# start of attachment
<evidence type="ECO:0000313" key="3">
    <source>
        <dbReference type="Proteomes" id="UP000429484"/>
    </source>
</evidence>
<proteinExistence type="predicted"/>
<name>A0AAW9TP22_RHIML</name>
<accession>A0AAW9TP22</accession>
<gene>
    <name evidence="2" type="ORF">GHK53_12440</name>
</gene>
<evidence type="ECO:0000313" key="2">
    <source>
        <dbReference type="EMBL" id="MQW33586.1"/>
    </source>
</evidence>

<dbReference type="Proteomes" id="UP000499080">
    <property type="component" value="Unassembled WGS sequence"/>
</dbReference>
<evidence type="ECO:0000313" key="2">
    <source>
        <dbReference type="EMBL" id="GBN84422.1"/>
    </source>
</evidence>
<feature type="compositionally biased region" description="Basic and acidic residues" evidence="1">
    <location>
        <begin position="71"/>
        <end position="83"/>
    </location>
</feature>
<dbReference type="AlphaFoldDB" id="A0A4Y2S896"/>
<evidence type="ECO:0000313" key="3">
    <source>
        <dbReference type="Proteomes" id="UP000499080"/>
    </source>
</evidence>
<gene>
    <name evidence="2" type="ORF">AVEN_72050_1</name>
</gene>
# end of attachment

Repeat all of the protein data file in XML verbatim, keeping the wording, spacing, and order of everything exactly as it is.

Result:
<evidence type="ECO:0000313" key="3">
    <source>
        <dbReference type="Proteomes" id="UP000429484"/>
    </source>
</evidence>
<proteinExistence type="predicted"/>
<name>A0AAW9TP22_RHIML</name>
<accession>A0AAW9TP22</accession>
<gene>
    <name evidence="2" type="ORF">GHK53_12440</name>
</gene>
<evidence type="ECO:0000313" key="2">
    <source>
        <dbReference type="EMBL" id="MQW33586.1"/>
    </source>
</evidence>

<dbReference type="Proteomes" id="UP000499080">
    <property type="component" value="Unassembled WGS sequence"/>
</dbReference>
<evidence type="ECO:0000313" key="2">
    <source>
        <dbReference type="EMBL" id="GBN84422.1"/>
    </source>
</evidence>
<feature type="compositionally biased region" description="Basic and acidic residues" evidence="1">
    <location>
        <begin position="71"/>
        <end position="83"/>
    </location>
</feature>
<dbReference type="AlphaFoldDB" id="A0A4Y2S896"/>
<evidence type="ECO:0000313" key="3">
    <source>
        <dbReference type="Proteomes" id="UP000499080"/>
    </source>
</evidence>
<gene>
    <name evidence="2" type="ORF">AVEN_72050_1</name>
</gene>